|Fall 1945||The new bus garage opened instead as a classroom building to house students displaced by the fire the previous spring.|
|1950s||The plastics industry, especially thermoforming, developed in Beaverton and the surrounding area, fueled by the proximity of Dow Chemical Company, the familiarity of local entrepreneurs with the new products being developed there, and the ingenuity and enterprise of many local people.|
|1952||Brown Machine incorporated.|
|1954||New elementary building opened west of Tonkin Street.|
|1963||Construction began on a new sanitary sewer system and sewage treatment plant for the entire city.|
|1965||New High School opened on South M-18 on the south edge of the City|
|1975||Beaverton's landmark, the former Pierce Hotel, known for most of its existence as Muscle Shoals Hotel, destroyed by fire. The Beaverton Library, located in the building, was also lost.|
|1985||New middle school opened; an addition to the north side of the high school.|
|1985||Beaverton Dam refurbished and placed back in service by the City of Beaverton.|
|1998||Beaverton's newest high school opened in 1998 on Crockett Road south of the city. A major facilities improvement project also added classrooms to the 1936 building and the 1954 building.|
|2001||M-18 Repaved and streetscape installed|
|2002||Downtown Streets replaced and streetscape installed|
|2002||New stainless steel, variable pitch turbines installed by the City of Beaverton at the dam, allowing the production of significantly more electricity, even during times of reduced water flow. The revenues allow the city to maintain the dam and Ross Lake as permanent features of the city.|
|2003||Beaverton celebrates the centennial of its founding with a temporary museum, parade, fireworks and the publication of "Beaverton: A Century in the Making" - a 340 page history of the area.|
|2007||Gladwin County Economic Development Corporation and Beaverton Industrial Development Authority are reactivated to continue the commercial vitality that has characterized Beaverton over the years. Also, the varsity baseball team brought the small town statewide recognition by making a postseason tournament run all the way to the MHSAA state finals, where they lost to Hillsdale 8-6 in 8 innings. The varsity team had not won even a district championship prior to 2007.|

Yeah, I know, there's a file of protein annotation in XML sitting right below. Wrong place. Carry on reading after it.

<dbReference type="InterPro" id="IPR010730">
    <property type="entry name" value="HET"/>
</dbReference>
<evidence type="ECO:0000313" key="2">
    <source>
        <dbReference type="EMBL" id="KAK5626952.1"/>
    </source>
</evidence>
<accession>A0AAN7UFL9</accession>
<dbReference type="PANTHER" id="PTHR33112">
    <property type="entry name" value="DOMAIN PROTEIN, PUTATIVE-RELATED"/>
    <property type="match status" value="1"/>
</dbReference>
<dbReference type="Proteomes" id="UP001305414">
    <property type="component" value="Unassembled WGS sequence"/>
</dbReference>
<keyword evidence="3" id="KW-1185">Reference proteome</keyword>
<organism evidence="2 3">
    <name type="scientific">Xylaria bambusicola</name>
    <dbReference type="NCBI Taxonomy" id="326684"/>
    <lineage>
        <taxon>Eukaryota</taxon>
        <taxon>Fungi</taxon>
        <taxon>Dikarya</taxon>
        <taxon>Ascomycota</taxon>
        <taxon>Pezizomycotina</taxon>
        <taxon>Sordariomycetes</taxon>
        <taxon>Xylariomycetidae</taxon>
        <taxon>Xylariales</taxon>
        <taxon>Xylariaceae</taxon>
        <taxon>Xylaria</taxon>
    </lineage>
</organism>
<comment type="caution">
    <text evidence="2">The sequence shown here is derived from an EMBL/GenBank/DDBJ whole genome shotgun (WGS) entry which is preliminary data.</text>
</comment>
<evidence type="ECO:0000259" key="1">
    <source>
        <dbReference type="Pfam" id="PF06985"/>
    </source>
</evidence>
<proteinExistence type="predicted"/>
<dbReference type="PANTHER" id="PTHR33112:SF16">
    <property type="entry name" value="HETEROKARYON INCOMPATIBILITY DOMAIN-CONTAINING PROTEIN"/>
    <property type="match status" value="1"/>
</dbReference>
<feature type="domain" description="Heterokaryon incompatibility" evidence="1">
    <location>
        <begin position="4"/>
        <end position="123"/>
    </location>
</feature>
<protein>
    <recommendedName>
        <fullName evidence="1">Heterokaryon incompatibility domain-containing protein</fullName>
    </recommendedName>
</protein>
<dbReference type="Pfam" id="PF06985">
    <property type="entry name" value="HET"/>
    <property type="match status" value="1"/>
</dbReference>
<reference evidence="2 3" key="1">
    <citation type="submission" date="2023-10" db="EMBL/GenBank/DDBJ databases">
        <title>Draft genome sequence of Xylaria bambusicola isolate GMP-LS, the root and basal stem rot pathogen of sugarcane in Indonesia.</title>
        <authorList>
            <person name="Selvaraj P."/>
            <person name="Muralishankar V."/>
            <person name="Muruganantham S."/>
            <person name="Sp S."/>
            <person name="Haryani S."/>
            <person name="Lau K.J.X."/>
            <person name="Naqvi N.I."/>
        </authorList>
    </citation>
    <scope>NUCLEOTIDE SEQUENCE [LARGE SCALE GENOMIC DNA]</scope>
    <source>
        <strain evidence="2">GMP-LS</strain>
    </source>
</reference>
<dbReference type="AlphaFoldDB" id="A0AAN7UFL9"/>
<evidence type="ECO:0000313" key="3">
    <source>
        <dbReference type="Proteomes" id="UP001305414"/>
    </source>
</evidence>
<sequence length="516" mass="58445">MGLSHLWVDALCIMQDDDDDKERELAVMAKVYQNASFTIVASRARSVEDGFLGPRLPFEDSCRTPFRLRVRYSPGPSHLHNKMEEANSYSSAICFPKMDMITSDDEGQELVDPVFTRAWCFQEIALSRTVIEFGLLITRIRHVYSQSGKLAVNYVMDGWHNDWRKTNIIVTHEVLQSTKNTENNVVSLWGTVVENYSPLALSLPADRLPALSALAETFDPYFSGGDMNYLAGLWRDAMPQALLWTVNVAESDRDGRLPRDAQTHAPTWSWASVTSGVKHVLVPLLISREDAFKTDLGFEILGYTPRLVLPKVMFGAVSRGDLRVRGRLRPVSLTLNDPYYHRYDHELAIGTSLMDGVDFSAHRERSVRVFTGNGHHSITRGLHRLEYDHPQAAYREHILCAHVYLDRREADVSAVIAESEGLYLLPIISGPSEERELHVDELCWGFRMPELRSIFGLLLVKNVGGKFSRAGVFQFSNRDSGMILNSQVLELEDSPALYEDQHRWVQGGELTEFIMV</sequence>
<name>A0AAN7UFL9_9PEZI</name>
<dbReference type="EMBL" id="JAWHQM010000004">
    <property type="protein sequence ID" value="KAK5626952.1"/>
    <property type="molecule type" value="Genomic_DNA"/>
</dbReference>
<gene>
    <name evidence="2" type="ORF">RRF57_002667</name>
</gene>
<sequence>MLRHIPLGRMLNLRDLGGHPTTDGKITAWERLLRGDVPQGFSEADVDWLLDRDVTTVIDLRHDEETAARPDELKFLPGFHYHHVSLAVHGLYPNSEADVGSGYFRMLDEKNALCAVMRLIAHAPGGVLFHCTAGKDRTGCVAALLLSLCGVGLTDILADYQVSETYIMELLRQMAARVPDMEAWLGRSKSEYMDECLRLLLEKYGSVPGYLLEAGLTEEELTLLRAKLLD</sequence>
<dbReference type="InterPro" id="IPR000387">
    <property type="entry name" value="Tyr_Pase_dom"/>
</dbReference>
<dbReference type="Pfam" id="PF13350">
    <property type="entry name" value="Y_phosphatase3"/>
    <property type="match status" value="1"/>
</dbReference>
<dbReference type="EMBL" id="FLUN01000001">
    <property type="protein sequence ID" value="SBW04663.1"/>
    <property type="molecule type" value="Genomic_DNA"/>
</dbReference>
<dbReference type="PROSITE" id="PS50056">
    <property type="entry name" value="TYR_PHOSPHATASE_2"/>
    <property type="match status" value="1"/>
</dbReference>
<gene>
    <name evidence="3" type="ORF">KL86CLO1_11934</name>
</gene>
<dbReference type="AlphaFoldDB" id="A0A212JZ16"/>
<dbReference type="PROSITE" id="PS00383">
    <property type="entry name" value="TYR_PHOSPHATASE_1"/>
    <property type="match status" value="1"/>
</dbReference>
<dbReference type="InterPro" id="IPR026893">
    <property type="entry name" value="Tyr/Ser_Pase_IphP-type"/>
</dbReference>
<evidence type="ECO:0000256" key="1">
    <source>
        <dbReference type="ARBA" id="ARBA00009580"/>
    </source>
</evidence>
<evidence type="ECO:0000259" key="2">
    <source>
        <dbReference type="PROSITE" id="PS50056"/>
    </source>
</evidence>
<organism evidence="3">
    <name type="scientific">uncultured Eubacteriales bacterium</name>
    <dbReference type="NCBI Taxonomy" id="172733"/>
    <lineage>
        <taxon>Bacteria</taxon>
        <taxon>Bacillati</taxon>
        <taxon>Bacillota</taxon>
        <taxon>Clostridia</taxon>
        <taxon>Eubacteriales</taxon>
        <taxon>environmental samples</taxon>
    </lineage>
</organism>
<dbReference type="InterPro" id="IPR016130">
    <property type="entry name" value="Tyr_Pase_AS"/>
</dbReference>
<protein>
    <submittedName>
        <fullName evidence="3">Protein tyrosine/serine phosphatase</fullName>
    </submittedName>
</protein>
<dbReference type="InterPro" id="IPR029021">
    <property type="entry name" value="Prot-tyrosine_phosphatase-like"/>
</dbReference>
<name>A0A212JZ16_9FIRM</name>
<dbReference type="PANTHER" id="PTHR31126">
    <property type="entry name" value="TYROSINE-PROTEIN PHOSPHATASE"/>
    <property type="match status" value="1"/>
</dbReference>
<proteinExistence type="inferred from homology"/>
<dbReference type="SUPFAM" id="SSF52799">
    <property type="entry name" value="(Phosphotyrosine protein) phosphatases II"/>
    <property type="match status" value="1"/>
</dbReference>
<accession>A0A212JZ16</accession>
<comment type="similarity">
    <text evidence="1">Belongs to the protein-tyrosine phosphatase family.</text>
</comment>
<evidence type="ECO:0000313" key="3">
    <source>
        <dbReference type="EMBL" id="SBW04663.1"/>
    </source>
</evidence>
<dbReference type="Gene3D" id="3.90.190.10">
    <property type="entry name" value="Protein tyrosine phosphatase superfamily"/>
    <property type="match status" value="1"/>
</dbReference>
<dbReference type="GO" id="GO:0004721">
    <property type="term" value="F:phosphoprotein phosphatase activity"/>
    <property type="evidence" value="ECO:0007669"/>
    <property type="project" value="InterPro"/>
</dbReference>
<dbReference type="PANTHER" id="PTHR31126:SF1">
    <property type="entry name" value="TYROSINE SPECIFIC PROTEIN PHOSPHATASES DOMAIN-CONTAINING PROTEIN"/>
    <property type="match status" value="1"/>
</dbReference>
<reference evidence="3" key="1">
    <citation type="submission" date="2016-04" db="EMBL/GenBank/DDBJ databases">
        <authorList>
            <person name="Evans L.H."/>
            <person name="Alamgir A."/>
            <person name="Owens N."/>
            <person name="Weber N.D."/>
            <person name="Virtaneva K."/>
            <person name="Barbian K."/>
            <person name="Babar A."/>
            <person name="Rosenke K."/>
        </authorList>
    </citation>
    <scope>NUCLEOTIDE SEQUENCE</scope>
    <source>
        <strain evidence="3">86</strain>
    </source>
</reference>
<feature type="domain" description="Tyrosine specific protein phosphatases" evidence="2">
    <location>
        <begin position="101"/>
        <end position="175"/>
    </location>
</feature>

|2008||Major water system improvements installed and the city water tower refurbished. The line previously installed to provide water to East Jordan Plastics was extended to Loose Plastics, both in Beaverton Township. This was to protect local jobs and provide for the development of additional local employment opportunities. Varsity baseball again makes a run in the postseason tournament, losing to Grass Lake 4-1 in the state semi-finals.|
|2009||Reconstruction of the Beaverton Hydro-Electric dam is undertaken to replace crumbling concrete, failing gates, and general structural repairs. It is funded by a combination of local revenues, a $750,000 grant from stimulus money, and a $1.1 million USDA loan. This combination allowed ALL of the weaknesses to be repaired at one time instead of spreading the repairs over a 10- or 15-year period.|
Notable Varsity Athletic Achievements
Beaverton's mascot is quite obviously the beaver, and teams compete in the Jack Pine Conference. The varsity football team has made the state playoffs once in 2000, qualifying with a 6-3 record. Beaverton's varsity basketball program, coached since the early 1970s by Roy Johnston, have won 12 district titles, 5 regional titles, and 18 Jack Pine conference championships, most recently in 2013. Beaverton Varsity Baseball won consecutive district and regional titles in 2007 and 2008, the first in program history. Neither postseason runs ended with a state title; The Beavers lost to Hillsdale in the state finals 8-6 in 2007, and losing in the semifinals in 2008 to Grass Lake 4-1.
One of the proudest moments in Beaverton sports history took place at Crisler Arena on the University of Michigan campus in March 1984. Beaverton played a great game in the semi-finals of the Class C State Basketball Final Four, but lost to Kalamazoo Christian. Instead of shuffling off to the locker room, the team hoisted Coach Johnston on their shoulders and carried him to center court, where he fulfilled his promise to the team. With great fanfare, a wildly cheering contingent of Beaverton fans, and the incredulous radio announcers asking "does Beaverton think they WON the game?" Coach Johnston knelt down and kissed the floor. He had always told his team that if they could get to Chrysler Arena he would kiss the floor. The Michigan Public Radio announcer calling the game commented that he had "never seen such a display of sportsmanship." The boys may have lost that game, but they were winners. They had played in the Final Four, and they were proud of that achievement.